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Comparing Generations

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The tutus have definitely changed shape. It don't think it is just weight thas has changed. There is more of a preference for hyperextended legs and high arches. These were not absolutely necessary. In fact, hyperextended legs and high arched feet are actually weaker.

One other thing that has changed is the ancillary training that dancers do -- I can't think of a performer that doesn't do something outside of class and rehearsal. Circuit training, Pilates or other machine-based therapies, swimming... dance training is very different now than it was just a few years ago.

This I feel really started to be a regular part of things in my early to mid training days. Before early 80's I get the feeling that ballet dancers rarely cross trained outside of other dance styles but perhaps I am wrong. It was always my impression that we cross trained mostly to help w/ over-use type injury prevention. I can't say I thought to connect the "new" cross training ideas to anything outside endurance and/or injury protection purposes.

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Well speaking of Grand Pas Classique watch Komleva and Soloviev absolutely sail through it:

I'm adding this a bit late, but I'm sure I'll be forgiven.

I found that was my favourite video of all the Grand Pas that were shown on this thread. I sent it to two of my friends, because I wanted to share the lovelyness with them!

Imagine my suprise at how different their reactions were from mine. One of them, the older one, was impressed....at first, all she said was "WOW!" Later, she added how strong their legs were, how she kept wondering during the female variation "Is she ever going to get off that leg? She's so strong to just stay there!" The second friend, a younger one, in her twenties, thought it was lovely, but "the ballerina's turnout and extensions weren't great".

I think I've become more aware, since I joined this board, that sometimes things are just incredible. I can be wowed by what they're doing, but some small part of me can turn that off and just enjoy it, instead of thinking about the hows and whys of what's going on. And I certainly am not one to be impressed simply by extensions!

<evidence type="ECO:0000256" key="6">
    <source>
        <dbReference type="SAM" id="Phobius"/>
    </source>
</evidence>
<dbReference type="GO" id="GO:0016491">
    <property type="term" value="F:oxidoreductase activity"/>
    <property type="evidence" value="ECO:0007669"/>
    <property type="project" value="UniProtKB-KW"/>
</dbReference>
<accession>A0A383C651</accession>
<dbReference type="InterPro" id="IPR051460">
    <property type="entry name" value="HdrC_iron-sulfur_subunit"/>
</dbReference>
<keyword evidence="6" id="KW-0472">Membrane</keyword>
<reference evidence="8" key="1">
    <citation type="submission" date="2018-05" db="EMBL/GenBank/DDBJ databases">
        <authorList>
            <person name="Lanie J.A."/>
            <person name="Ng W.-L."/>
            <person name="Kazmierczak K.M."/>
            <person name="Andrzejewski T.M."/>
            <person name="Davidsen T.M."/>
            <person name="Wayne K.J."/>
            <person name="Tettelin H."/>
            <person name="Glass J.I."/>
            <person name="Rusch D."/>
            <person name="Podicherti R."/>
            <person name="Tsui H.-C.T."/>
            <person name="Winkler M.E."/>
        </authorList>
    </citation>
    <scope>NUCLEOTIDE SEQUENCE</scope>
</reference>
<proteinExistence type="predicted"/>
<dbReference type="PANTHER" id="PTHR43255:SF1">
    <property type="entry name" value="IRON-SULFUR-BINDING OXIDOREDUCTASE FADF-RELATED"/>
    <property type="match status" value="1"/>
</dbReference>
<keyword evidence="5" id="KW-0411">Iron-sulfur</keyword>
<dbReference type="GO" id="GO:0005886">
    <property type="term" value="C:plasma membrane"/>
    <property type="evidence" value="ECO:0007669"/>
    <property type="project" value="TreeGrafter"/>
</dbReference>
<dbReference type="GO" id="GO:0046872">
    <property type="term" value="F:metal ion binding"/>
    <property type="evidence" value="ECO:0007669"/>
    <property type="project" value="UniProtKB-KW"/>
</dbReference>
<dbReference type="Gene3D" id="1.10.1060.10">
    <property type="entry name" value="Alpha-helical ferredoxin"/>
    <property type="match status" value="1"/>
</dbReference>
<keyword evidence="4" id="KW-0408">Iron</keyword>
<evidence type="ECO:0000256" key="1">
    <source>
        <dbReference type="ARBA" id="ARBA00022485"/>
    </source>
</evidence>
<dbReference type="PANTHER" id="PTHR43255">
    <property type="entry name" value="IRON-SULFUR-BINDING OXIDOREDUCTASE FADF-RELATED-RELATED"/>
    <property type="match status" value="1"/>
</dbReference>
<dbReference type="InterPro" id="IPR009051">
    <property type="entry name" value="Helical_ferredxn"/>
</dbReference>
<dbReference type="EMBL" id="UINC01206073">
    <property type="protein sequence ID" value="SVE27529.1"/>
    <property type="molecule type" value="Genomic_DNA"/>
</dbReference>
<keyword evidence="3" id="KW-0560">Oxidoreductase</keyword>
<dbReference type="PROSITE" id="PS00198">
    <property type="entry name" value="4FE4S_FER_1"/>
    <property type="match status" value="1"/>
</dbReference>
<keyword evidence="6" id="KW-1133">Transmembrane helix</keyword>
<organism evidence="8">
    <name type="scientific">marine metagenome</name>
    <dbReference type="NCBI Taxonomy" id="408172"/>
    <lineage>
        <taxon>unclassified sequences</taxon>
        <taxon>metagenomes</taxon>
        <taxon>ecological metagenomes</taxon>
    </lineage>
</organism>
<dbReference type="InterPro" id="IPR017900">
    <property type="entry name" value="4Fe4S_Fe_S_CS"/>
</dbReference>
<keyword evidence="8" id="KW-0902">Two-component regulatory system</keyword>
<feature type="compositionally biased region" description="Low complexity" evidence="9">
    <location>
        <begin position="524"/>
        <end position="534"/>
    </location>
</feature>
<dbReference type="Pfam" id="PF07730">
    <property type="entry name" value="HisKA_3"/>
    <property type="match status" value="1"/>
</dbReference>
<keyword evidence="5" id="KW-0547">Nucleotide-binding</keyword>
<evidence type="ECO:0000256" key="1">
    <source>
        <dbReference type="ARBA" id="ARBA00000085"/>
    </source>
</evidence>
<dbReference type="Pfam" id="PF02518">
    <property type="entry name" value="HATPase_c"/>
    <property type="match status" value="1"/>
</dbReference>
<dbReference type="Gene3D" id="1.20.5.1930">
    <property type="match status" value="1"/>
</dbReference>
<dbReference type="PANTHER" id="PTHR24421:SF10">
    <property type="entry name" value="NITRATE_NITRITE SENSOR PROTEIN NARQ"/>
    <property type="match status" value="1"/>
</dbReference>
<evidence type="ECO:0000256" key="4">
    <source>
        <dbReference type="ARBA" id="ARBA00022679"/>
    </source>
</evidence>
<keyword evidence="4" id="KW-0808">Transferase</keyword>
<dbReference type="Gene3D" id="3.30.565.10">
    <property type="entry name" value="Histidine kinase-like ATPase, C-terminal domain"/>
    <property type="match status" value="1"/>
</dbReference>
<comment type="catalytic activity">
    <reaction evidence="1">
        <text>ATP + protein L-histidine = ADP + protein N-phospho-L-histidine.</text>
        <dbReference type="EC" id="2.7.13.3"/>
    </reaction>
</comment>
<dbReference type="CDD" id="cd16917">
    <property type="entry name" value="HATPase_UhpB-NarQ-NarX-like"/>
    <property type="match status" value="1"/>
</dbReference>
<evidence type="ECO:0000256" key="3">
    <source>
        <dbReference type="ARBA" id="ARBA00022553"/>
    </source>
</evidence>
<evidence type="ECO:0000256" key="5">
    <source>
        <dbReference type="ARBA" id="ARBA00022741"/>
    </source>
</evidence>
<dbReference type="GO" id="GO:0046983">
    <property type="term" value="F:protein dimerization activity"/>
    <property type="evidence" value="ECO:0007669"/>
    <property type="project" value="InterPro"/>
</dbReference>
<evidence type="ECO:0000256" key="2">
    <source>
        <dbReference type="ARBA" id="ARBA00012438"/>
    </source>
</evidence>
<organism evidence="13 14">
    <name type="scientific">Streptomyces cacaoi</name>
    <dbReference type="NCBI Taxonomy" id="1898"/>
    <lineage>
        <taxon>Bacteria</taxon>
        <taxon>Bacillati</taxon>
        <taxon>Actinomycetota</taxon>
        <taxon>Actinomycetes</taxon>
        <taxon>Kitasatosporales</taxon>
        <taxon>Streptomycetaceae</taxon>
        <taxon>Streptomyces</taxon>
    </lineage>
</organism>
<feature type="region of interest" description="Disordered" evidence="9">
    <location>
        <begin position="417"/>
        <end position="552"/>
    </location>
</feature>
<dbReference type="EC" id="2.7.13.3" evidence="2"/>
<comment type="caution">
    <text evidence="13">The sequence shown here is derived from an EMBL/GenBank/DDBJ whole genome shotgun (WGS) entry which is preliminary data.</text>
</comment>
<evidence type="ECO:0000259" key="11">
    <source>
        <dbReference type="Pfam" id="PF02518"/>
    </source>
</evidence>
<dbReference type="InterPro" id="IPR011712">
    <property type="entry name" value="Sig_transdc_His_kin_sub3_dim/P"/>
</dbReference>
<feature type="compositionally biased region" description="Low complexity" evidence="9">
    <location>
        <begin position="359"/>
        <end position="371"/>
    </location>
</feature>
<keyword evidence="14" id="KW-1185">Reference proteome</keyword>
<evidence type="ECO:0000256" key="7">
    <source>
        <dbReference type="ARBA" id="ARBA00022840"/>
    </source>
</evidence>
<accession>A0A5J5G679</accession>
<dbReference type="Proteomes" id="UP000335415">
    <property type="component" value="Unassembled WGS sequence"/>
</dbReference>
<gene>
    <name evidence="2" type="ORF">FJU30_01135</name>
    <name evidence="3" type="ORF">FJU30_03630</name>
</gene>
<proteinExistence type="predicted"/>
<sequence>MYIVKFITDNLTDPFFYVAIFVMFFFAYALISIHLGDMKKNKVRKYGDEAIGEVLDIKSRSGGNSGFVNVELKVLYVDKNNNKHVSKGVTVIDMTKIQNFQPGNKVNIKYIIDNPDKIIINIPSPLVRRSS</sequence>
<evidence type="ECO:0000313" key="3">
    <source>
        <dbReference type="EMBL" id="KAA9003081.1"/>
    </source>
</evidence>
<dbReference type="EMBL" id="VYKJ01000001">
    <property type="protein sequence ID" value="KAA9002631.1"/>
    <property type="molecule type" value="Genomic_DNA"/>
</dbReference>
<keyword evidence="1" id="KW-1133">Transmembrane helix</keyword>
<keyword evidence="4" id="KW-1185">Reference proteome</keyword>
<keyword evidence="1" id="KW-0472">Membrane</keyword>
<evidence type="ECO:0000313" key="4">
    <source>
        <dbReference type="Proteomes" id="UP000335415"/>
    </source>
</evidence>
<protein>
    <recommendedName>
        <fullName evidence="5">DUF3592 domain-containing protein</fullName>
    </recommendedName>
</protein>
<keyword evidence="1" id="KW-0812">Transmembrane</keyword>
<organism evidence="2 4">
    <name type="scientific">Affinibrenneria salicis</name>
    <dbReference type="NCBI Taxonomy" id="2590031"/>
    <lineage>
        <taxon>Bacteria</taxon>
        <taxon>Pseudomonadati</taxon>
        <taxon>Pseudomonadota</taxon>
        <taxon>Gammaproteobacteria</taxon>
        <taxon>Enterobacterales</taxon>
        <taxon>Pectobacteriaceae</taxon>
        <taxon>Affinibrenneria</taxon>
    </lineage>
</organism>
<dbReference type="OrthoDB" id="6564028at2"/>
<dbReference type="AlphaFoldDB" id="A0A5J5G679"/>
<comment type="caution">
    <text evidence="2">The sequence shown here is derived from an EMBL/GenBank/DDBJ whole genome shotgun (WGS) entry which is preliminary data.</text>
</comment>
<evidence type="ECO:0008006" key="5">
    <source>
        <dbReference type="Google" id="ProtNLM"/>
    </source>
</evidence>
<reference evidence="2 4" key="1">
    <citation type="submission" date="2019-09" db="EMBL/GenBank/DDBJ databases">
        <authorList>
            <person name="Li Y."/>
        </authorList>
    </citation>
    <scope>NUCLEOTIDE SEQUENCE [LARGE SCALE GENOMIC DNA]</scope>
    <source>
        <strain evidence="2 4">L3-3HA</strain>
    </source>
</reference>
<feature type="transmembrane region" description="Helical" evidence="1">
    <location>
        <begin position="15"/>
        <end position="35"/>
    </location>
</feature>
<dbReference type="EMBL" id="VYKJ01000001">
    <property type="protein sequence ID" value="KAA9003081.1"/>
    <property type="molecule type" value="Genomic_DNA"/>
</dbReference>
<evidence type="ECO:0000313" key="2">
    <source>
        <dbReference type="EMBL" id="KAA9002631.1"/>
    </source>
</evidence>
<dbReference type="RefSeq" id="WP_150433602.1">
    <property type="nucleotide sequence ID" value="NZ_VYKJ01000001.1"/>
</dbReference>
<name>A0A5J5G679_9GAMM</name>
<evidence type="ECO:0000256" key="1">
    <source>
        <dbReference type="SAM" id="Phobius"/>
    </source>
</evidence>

So thanks, everyone, for making me a more cultured balletviewer. tiphat.gif

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I think I've become more aware, since I joined this board, that sometimes things are just incredible. I can be wowed by what they're doing, but some small part of me can turn that off and just enjoy it, instead of thinking about the hows and whys of what's going on.

I tend to do this a lot, ascballerina.

ksk04, I think that beautiful, soft arms are alive and well at the Mariinsky. The video of Gabriella Komleva, to which ascballerina just referred, shows this beauty from not that long ago. The Ulyana Lopatkina video shows it at its most beautiful today. The Oxana Skorik video, "La Bayadere", from the thread from 'whence this one came', gives an idea of where one of the possible and remarkable 'flag ships' (Ms. Skorik) of the next generation is headed.

(top of the page)


ksk04, regarding your mention of épaulement, Clement Crisp gives this lovely definition.

"In ballet, épaulement denotes the dancer's ability to turn, bend and shape the placing of the trunk, shoulders, arms, neck and head to produce the subtlest contrasts and oppositions. In Italian art it is contrapposto, and this is what gives life, veracity and power to a drawn or sculpted position. In classical ballet it turns the academic pose into the beautiful, the fascinating."


This is from an article highly praising Olga Smirnova, part of the new generation. Diana Vishneva has called her the resolution of the historic or generational debate between the Mariinsky and the Bolshoi. What I see Olga Smirnova accomplishing is to combine the expansive beauty, expression and soul of the Bolshoi with the aesthetic delicacy, refinement and ethereality of the Mariinsky. Oxana Skorik (Mariinsky) who I think of in the same breath, for me, shows more of the pure Mariinsky, in her Essence.

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I think this discussion could also take place in any sport. I am not a big sports fan, but I follow tennis and my husband follows other sports. There used to be an attitude that practicing your sport gave you what you needed. Now the cross training and science it amazing.

You are quite right about this -- I did a tiny amount of reading about sports history a few years ago, and there has been an incredible shift, all across the field. In many ways, dance has been the lucky recipient of research into sports medicine and training, which has extended the career of many, many artists.

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How about weight lifting for the men..? I don't know now, but in Cuba it was part of the regular curriculum. I don't know about other companies, but I don't think the MCB headquarters has a gym with such equipements.

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Here's a comparison of the Black Swan pdd:

Beriosova and Nureyev:


Recent RB HD with Zanowsky and Kish:


In this case I think the technique of Beriosova and Nureyev more than hold up against the modern comparison. And this includes physique -- Beriosova is tall, leggy, with beautiful feet and extension. Her terre a terre technique is IMO stronger than Zanowsky's -- she goes through Odile's variation with more speed and less effort. Only thing is the passe/releve is consistently lower in past generations.

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